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The English Reformation started in the reign of Henry VIII. The English Reformation was to have far reaching consequences in the Tudor England. Henry VIII decided to get rid himself of his first wife, Catherine of Aragon, after she had failed to produce a male heir to the throne. He had already decided who his next wife would be — Anne Boleyn. By 1527, Catherine was considered too old to have any more children. 

However, a divorce was not a simple issue. In fact, it was a very complicated one. Henry VIII was a Roman Catholic and the head of this church was the pope based in Rome. 

The Roman Catholic faith believed in marriage for life. It did not recognise, let alone support, divorce. Those who were widowed were free to remarry; this was an entirely different issue. But husbands could not simply decide that their marriage was not working, divorce their wife and remarry. The Roman Catholic Church simply did not allow it 

This put Henry VIII in a difficult position. If he went ahead and announced that as king of England he was allowing himself a divosce, the pope could excommunicate him. This meant that under Catholic Church law, one's soul could never get to Heaven. To someone living at the time of Henry, this was a very real fear, and a threat which the Catholic Church used to keep people under its control. 

Another approach Henry used was to make a special appeal to the pope so that he might get a special ‘Papal Dispensation’. This meant that the pope would agree to Henry's request for a divorce purely because Henry was the king of England but that it would not affect the way the Catholic Church banned divorce for others. The pope refused to grant Henry this and by 1533 his anger was such that he ordered the Archbishop of Canterbury to grant him a divorce so that he could marry Anne Boleyn. 

The Archbishop granted Henry his divorce — against the wishes of the pope. But what else could the archbishop do if he wanted to remain on good terms with Henry? This event effectively leads to England breaking away from the Roman Catholic Church based in Rome. Henry placed himself as head of the church and in that sense. in his eyes, his divorce was perfectly legal. In 1533, few were brave enough to tell him otherwise! 

How did the people of England react to this? In fact. the vast bulk of the populations were very angry at the way the Roman Catholic Church had used them as a source of money. To get married you had to pay; to get a child baptised (which you needed to be if you were to go to Heaven — so the Catholic Church preached) you had to pay; you even had to pay the Church to bury someone on their land (which you had to do as your soul could only go to Heaven if you were buried on Holy Ground). Therefore, the Catholic Church was very wealthy while many poor remained just that poor. Their money was going to the Catholic Church. Therefore, there were no great protests throughout the land as many felt that Henry would ease up on taking money from them. Henry knew of the Catholic Church's unpopularity and, therefore, used this to his advantage. 

Henry was made Supreme Head of the Church by an Act of Parliament in 1534. The country was still Catholic but the pope's power had been ended.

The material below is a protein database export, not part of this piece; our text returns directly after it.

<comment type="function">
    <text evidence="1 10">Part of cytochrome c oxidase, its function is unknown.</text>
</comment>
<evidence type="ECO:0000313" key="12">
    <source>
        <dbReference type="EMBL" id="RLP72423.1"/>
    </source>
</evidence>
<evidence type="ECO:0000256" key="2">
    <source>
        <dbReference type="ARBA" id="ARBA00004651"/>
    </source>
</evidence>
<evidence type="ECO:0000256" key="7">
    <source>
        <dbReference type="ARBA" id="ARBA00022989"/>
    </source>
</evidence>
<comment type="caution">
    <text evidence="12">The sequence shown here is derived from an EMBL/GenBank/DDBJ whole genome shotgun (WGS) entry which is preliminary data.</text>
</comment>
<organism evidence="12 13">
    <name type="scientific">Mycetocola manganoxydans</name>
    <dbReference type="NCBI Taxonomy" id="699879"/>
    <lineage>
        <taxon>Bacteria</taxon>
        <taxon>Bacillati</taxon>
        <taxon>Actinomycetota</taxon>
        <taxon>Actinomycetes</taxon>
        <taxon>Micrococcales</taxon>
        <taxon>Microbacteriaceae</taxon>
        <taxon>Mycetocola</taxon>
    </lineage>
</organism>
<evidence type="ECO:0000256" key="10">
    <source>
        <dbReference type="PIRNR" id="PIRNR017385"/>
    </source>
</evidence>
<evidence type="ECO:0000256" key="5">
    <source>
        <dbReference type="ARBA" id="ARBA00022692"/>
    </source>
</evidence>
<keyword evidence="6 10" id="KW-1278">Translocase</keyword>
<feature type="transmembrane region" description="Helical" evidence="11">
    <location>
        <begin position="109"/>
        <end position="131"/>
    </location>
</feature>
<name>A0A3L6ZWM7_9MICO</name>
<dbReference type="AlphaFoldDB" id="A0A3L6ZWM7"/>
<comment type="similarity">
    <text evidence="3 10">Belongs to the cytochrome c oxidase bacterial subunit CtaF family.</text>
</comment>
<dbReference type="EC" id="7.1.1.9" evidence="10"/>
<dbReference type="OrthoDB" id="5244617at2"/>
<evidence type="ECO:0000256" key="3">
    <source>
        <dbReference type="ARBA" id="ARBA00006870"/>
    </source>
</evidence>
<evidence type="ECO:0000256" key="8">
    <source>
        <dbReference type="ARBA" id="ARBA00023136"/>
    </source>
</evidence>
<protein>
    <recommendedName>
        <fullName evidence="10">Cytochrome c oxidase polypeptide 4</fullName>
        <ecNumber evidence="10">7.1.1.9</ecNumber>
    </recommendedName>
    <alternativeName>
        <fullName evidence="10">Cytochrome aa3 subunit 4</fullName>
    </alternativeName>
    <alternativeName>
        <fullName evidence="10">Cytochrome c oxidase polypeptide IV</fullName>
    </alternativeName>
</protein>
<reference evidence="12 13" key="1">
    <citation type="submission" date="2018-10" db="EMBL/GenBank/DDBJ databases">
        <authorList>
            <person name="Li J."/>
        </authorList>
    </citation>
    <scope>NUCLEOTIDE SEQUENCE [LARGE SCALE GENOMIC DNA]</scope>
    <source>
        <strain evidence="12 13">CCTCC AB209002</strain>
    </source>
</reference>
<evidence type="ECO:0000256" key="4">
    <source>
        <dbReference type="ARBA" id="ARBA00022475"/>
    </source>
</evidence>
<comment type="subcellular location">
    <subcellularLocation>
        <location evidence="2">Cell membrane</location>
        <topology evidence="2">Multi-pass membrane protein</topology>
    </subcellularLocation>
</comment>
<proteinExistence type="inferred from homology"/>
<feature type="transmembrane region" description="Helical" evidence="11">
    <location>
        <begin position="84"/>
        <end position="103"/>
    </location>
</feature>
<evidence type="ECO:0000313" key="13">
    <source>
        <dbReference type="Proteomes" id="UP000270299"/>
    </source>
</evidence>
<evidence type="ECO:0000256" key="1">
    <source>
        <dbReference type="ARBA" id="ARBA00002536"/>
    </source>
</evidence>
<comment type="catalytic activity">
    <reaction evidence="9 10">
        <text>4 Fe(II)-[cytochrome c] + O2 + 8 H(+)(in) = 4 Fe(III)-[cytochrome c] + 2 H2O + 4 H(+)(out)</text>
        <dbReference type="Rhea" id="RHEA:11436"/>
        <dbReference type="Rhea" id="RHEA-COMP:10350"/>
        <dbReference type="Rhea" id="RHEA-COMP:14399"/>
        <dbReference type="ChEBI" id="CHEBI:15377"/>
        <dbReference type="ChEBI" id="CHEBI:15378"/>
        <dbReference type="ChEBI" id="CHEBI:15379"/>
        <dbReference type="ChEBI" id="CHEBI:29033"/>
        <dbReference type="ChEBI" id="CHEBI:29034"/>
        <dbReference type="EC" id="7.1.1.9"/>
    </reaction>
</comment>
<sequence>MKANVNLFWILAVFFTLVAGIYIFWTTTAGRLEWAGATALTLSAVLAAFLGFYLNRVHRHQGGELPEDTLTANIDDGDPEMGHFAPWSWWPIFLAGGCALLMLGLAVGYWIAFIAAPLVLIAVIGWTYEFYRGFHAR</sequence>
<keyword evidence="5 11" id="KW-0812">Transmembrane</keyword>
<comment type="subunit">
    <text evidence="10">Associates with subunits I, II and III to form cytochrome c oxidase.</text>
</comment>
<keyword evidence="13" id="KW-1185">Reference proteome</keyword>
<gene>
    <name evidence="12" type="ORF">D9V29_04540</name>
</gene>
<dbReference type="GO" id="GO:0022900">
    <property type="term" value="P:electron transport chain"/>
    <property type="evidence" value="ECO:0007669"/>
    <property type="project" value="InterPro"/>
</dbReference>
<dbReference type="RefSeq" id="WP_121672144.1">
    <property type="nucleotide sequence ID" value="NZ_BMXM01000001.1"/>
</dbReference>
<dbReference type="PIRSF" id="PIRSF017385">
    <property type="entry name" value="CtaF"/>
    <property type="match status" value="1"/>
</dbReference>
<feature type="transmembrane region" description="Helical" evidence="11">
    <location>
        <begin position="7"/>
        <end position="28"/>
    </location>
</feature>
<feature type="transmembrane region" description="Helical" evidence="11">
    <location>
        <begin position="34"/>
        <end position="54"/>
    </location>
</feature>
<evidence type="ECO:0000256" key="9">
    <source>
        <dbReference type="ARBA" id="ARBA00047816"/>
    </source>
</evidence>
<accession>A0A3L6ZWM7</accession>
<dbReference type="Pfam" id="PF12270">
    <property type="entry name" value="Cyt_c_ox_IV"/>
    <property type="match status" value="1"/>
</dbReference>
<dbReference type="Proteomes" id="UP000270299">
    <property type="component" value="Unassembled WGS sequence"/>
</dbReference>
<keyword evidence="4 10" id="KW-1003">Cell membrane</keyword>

The wealthiest Catholics in England were the monasteries where monks lived. They were also the most loyal supporters of the pope. This made them a threat to Henry. 

By the time of Henry, many monks had grown fat and were lazy. They did not help the community as they were meant to do. All they seemed to do was take money from the poor. Also some monasteries were huge and owned vast areas of land. So here were monks not loyal to Henry who was also vety wealthy. Henry decided to shut down the monasteries of England. The monasteries were to disappear like sugar dissolves in hot liquid. This is why Henry's attack on the monasteries is called the ‘Dissolution’ — they were to be dissolved! 

Henry wanted to make the Dissolution appear to be backed by law. 

He sent round government officials to check up on what the monks.were doing. This was organised by his chief minister, Thomas Cromwell. The officials knew what the king wanted in their reports — information that the monks were not working, were not saying their prayers, etc. Anything to discredit the monks was considered useful. Sometimes, the monks were asked trick questions. "Do you keep all of your vows?" If the monks answered 'yes', but had taken a vow of silence, they had not kept all of their vows. If they refused to answer because of their vow of silence, they would be accused of failing to help the king. Or worse, were they trying to hide something? 

One report sent to Cromwell commented that the head of the monastery visited, the prior, was a 'virtuous man’. However, his monks were ‘corrupt’ and ‘full of vice'. The report claimed that the monks had eight to ten girlfriends each. This was all that Cromwell needed to shut down the monastery. - 

The allegations against some monks and nuns ‘spoke' for themselves. At Bradley monastic house, the prior was accused of fathering six children; at Lampley Convent, Mariana Wryte had given birth to three children and Johanna Standen to six; at Lichfield Convent, two nuns were found to be pregnant and at Pershore Monastic House, monks were found to be drunk at Mass. 

The smaller monasteries were shut down by 1536 while the larger and more valuable ones were shut by 1540. Few people in England were sorry to see them go. Few monks protested as they were given pensions or jobs where their monastery was. The abbot of Fountains Abbey in Yorkshire, Marmaduke Bradley, was given a £100 pension a year for life — a considerable sum of money then. Some chief monks — abbots — were hanged but this was a rarity. 


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